Thanks to his explanation of the air-cooling system still fresh in my mind, I knew exactly what I was looking at. The placard says that it was built by American Blower Corp., whose plant on Rivard Street I had once roofed:


Nobody seemed to be around, so I took a few photos at my leisure.


There is a large vent shutter seen on the wall to the right:


I assume this is where the water was pulled from or returned after cycling through:


My excitement built as I scanned around and found what looked to be...


...Detroit Thermal steam tunnel access?!


At long last, had I finally wormed my way into one of the many steam service tunnels that crisscross underneath all of downtown Detroit?


Before taking the plunge into the blackness, I noticed these ancient-looking votives sitting stashed in a little cubby off to the side, and did my best to take a blurry picture of them in the dark:


I wonder if they too were saved from the c.1860 church building? I don't suppose the Presbyterians used votives, but the Archdiocese undoubtedly had some here when they bought it in 1873.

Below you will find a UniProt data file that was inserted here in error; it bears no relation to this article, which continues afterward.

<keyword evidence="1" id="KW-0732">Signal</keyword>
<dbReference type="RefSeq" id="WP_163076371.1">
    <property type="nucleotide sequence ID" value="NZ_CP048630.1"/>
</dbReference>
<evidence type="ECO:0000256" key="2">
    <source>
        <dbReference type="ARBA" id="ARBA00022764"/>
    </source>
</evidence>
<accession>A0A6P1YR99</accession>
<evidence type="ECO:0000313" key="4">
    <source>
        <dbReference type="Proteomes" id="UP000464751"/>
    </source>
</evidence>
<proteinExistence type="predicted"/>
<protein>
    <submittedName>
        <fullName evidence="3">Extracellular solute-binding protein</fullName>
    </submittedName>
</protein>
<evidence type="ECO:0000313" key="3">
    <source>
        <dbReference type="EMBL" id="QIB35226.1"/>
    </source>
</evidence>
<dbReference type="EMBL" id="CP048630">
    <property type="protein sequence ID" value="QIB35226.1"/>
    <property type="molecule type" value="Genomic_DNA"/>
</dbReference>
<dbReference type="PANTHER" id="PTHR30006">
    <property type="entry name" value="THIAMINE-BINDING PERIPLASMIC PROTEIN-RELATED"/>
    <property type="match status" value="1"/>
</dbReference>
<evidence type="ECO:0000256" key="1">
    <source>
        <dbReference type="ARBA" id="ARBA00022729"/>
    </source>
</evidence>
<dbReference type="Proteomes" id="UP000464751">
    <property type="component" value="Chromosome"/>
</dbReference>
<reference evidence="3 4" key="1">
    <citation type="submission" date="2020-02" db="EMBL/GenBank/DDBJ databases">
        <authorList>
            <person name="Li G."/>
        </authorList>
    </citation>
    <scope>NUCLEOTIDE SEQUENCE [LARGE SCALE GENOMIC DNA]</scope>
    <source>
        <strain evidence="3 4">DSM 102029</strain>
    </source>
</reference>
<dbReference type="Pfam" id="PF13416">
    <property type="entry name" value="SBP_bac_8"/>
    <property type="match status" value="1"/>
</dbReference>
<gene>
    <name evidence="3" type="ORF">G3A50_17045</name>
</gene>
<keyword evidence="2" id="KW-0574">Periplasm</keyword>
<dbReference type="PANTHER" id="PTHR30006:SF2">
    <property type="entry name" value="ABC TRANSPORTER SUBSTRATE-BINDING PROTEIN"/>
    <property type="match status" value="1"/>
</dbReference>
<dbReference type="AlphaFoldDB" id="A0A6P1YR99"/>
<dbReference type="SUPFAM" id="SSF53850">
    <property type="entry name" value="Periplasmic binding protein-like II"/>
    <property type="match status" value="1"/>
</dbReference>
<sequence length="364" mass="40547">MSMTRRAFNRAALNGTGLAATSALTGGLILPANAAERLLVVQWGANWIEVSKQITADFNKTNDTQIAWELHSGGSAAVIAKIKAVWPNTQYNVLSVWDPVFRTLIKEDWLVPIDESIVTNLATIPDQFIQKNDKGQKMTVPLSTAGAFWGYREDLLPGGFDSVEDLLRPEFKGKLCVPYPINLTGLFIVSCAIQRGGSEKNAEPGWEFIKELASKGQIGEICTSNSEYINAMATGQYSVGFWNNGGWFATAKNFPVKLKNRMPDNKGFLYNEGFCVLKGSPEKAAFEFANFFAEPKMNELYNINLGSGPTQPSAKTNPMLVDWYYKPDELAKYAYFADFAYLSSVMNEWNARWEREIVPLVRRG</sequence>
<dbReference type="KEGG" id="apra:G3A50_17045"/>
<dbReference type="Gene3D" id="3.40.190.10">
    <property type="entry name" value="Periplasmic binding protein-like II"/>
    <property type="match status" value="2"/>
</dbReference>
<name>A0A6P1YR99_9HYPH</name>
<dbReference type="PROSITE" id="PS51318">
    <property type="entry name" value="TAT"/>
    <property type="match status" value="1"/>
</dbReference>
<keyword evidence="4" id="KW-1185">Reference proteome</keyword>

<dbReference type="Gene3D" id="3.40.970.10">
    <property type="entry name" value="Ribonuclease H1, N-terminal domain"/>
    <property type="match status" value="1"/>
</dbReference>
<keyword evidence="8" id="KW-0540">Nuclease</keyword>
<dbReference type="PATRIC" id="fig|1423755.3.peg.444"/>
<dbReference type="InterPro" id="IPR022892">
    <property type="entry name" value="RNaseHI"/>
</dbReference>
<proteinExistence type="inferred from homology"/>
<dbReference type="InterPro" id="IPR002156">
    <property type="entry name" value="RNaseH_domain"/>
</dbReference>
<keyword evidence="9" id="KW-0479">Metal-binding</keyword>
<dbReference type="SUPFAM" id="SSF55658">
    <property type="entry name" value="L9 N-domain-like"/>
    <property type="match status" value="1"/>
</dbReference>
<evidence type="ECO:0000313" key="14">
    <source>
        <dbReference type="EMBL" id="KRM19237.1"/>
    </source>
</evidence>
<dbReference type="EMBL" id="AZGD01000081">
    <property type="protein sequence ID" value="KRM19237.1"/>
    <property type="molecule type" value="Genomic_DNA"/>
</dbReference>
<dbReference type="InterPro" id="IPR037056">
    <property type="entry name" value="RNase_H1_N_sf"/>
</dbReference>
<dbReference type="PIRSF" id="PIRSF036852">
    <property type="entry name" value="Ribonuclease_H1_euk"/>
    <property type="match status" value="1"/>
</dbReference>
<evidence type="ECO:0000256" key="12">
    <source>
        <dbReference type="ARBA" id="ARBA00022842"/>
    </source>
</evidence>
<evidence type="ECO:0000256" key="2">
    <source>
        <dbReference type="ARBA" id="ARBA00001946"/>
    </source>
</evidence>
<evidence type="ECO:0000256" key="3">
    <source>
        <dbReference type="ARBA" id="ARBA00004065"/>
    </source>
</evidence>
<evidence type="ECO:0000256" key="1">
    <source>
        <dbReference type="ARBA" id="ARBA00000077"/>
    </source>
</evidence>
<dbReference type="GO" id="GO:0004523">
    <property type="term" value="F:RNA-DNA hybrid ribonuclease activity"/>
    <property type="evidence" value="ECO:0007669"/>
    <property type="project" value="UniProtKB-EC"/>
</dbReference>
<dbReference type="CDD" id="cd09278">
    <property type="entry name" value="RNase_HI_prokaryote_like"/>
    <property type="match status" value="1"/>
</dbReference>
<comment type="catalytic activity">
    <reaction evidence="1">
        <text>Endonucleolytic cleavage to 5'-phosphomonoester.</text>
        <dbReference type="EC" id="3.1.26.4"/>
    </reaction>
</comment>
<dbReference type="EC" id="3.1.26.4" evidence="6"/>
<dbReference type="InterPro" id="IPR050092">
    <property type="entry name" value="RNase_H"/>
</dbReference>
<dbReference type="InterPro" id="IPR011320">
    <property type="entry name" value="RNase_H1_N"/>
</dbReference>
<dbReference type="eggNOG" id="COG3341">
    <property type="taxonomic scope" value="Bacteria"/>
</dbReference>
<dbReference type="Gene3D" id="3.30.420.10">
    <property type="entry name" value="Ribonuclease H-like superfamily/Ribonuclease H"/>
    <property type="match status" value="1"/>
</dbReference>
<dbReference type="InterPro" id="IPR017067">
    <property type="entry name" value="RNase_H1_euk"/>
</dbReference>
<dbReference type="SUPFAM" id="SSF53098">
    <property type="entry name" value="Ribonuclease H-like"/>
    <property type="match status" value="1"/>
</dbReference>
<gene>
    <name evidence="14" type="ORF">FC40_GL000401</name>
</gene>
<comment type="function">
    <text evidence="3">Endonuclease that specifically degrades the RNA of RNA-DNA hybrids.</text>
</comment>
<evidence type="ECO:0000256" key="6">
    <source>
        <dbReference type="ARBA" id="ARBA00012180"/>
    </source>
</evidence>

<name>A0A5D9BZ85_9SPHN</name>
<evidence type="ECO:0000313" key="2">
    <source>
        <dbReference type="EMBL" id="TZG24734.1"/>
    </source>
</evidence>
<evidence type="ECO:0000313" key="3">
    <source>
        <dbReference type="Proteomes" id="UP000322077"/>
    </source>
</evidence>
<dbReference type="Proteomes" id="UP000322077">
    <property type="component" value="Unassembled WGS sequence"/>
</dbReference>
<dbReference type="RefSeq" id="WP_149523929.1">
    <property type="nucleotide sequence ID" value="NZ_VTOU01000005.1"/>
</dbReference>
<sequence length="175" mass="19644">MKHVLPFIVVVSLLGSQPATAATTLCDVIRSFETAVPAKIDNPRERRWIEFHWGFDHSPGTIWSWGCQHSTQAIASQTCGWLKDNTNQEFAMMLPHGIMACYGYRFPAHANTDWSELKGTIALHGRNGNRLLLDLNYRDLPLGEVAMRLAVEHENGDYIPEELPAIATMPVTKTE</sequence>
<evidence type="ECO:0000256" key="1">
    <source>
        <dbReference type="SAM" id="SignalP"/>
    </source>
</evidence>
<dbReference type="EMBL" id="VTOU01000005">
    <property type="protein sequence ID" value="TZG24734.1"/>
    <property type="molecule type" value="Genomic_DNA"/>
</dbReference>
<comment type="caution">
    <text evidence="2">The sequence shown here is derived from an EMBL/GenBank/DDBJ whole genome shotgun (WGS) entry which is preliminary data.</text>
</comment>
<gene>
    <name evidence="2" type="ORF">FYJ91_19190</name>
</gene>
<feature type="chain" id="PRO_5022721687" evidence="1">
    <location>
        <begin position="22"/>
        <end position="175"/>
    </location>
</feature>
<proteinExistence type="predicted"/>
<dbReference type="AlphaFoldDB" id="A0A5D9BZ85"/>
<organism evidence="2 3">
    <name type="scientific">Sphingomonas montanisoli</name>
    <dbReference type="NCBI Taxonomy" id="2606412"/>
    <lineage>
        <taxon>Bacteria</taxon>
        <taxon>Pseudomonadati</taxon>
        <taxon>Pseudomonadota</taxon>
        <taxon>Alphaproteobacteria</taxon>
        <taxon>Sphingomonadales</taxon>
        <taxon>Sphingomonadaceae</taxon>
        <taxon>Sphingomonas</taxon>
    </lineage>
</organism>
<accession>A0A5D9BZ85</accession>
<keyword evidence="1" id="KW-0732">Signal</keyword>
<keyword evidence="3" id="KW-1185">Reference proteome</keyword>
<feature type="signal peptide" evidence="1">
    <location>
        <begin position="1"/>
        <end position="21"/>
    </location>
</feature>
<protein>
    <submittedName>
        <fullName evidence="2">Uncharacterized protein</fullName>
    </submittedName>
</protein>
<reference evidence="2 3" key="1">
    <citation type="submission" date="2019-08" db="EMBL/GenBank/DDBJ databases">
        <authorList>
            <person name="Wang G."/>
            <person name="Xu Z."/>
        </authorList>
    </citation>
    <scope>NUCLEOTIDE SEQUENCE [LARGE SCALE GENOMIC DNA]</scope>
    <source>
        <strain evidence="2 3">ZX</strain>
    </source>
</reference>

I continued on by flashlight, up some stairs in the darkness:


This reminded me so much of the ventilation tunnels below the Packard Plant...


...because that's exactly what they were--no steam service here. Somehow I had ended up in the crawlspace below the undercroft. The little rectangular openings in the ceiling in the above photo are actually the cold air return grates in the floor of the undercroft sanctuary; I could hear people walking around above me.


I kept exploring further but to no avail. This was just a bad lead.


Oh well, back to the drawing board. Ite Missa Est.



References:
Detroit Historical Society pamphlet, Historical Houses of Worship, 2007
AIA Guide to Detroit Architecture, by Eric Hill & John Gallagher, p. 72-75
Catholic Churches of Detroit, by Roman Godzak, p. 16
Detroit's Historic Places of Worship, by Collum, Krueger, Kostuch, Bakker, p. 218